file under: &Sunday Post
file under: &Sunday Post
I’m almost outta here. My ’80s jewelry has been melted down and molded into a golden minivan that will take us south. (It’s a short, convertible minivan; I didn’t have that much jewelry.) I won’t get to post again before I leave, tomorrow morning. Packing, meeting with detectives (that case from last week), getting a haircut, enduring a medical appointment (hi, Nina ;), finishing up work stuff. I have responded to the flurry of comments from last Friday when I posted the 25-year-old photograph — I was 20; the photo is now 25. I have corrected the one who thought I was blond and the ones who thought I was black. And I was very amused by both. I still say, read this and this and form your own image. It will be more accurate than using that photograph. If I go missing, do NOT put that photo on the milk cartons, or you may never see me again!
I’ll be away the rest of the month. (That sounds more extravagant than 10 days.) We’ll be sharing a cottage in the Blue Ridge Mountains with another family — two parents and a kid, the dad of that family having been Jif’s close friend since third grade. Very lovely people.
Please forgive my not visiting your blog lately. Work has been so crazy, in terms of hours and intensity. I have followed the well-worn paths to a few old blogfriends’ places, and made a couple of new friends, but many of you whom I find most delightful, I just haven’t been to see you much. It’s not a reflection of my regard for you. And bless your hearts for coming to see me anyway.
While I am gone, there are some people I’d like you to meet. Sarah visited me not very long ago, and I was “hooked” quickly. The first thing I read about Sarah was how she had a painting of a picnic on her head, complete with M&M-stealing ants. Not on her hat, right there on her head. She is smart, and funny, and opinionated and kind. And right now she’s very ill. She has non-Hodgkins’ lymphoma, and she has recently begun the 120-day journey that will lead to her getting a bone marrow transplant, and becoming well. She only started posting in June, so you can read her blog from the beginning and get the whole story.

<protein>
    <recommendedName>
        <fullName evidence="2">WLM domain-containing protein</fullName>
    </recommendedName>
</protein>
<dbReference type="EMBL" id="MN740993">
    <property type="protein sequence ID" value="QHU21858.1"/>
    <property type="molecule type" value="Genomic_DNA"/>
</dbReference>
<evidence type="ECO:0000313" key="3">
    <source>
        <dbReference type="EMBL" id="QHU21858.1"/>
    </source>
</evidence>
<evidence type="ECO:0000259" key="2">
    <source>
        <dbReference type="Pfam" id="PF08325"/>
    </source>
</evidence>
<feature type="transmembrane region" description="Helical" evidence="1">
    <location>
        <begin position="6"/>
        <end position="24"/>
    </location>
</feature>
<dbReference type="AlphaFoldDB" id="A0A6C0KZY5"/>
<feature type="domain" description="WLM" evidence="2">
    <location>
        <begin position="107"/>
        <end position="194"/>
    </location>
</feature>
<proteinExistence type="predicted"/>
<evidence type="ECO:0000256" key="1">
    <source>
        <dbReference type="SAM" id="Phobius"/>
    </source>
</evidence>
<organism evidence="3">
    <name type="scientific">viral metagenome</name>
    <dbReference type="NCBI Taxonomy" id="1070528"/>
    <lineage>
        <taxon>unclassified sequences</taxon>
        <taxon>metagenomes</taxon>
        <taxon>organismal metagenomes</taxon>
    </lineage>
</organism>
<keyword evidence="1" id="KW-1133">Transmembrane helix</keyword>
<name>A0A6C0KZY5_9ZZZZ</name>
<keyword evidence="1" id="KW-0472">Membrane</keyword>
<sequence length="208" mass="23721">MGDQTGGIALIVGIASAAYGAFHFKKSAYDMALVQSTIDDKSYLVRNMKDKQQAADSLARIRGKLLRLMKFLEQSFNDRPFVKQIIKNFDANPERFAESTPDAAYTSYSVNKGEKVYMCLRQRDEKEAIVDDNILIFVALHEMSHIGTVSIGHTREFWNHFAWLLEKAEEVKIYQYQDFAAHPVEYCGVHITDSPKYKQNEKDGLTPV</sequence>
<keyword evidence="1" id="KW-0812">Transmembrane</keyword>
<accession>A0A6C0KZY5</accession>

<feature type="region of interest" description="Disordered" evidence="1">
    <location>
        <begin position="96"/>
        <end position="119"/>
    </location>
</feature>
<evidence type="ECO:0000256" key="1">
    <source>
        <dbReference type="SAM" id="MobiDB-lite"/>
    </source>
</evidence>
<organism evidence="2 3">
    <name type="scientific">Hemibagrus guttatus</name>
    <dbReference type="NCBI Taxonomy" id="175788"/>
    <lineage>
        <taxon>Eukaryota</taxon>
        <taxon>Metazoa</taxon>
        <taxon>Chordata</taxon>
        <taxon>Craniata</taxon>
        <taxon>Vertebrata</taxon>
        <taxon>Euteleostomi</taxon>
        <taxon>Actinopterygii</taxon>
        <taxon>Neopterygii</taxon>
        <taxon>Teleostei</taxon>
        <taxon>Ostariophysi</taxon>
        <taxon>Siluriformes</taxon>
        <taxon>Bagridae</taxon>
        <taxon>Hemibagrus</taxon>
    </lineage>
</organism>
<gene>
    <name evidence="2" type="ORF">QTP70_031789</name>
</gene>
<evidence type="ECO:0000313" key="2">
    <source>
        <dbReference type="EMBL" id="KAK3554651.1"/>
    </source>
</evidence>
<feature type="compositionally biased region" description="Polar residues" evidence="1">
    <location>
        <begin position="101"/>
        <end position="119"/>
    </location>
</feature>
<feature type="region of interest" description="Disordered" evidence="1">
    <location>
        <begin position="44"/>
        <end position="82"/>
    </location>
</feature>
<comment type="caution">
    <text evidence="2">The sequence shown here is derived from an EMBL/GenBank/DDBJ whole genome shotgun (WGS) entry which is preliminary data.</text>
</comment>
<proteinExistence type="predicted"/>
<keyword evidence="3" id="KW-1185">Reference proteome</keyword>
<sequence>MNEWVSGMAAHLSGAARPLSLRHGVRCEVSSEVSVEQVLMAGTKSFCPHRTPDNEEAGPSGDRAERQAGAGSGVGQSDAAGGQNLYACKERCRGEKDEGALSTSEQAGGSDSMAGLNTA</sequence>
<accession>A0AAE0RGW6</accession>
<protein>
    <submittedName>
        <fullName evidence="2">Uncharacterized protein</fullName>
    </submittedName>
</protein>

While she’s hospitalized and not up to blogging, she has an amazing partner, Nikki, and six sisters who have started a blog to keep blogfriends updated. Her sister, Shoshie, is the head-artist and even more importantly, the bone-marrow donor. Their blog is SWLF: Sarah’s Wacky, Loving Family. They appreciate all the prayers, well wishes, good vibes, healing energy and any other good stuff you know of, sent in their direction. And you know how bloggers spell “love”: c-o-m-m-e-n-t. Go visit and leave some encouragement or something to help them laugh. Other bloggers going through health troubles, and their families, have said how very much it has meant to them to have us internet strangers sending them love and prayers. We do what we can, and we can surely do that.
mrtl found this quote last week, and it comes to mind now:
Let a good man do good deeds with the same zeal that the evil man does bad ones.
Yea, like that. (Ahem, lest you get the impression that mrtl is all wise and deep and dignified and whatnot, I will also tell you that this week she taught me the “cocksucker drinking game.” Ask her.)
God bless you. Thank you for visiting here. I’ll see you soon. XOXO
*The title here pays homage to the inimitable Bucky Four-Eyes.
Our church is preparing to celebrate Christmas in July, when we decorate for Christmas, sing carols and collect school supplies to give to agencies that help inner city kids get back to school in style. That got us in the Christmas spirit this week.
Each year, at “real” Christmas, we enjoy getting those Christmas letters with the news of how well everyone has done in the past year. Sometimes, though, they just have us scratching our heads. Like the times when someone writes about being more in love than ever with their spouse, and you know they’re both having affairs. Or the time when they write about how much their son is enjoying his fancy boarding school, and you know he’s in a rehab.
Last year, for the first time ever, Jif and I jumped into the Christmas-letter pool, trying to keep up with the Joneses. Here follows our email Christmas letter of 2004, modified slightly for the blogging audience.
For years now, we have enjoyed our many fine friends’ Christmas letters. And what fine friends we do have; we are blessed. We so enjoy reading, for example, about the blinding whiteness of their children’s perfectly straight teeth. And so many of our friends (and their offspring), continue, year after year, to win MAJOR AWARDS. We have welcomed the news of the “Biggest SUV in the Neighborhood” award, and the esteemed, “I Gave More Money to Charity this Year than Oprah Made” award. Most of our friends’ major awards, pardon us, MAJOR AWARDS, do revolve around the beauty and brilliance of their children, however there are also awards for the taste, beauty, and yes, CO$T of their home(s), as well as the level of long-term, sustained passion, devotion, etc., of their marriages.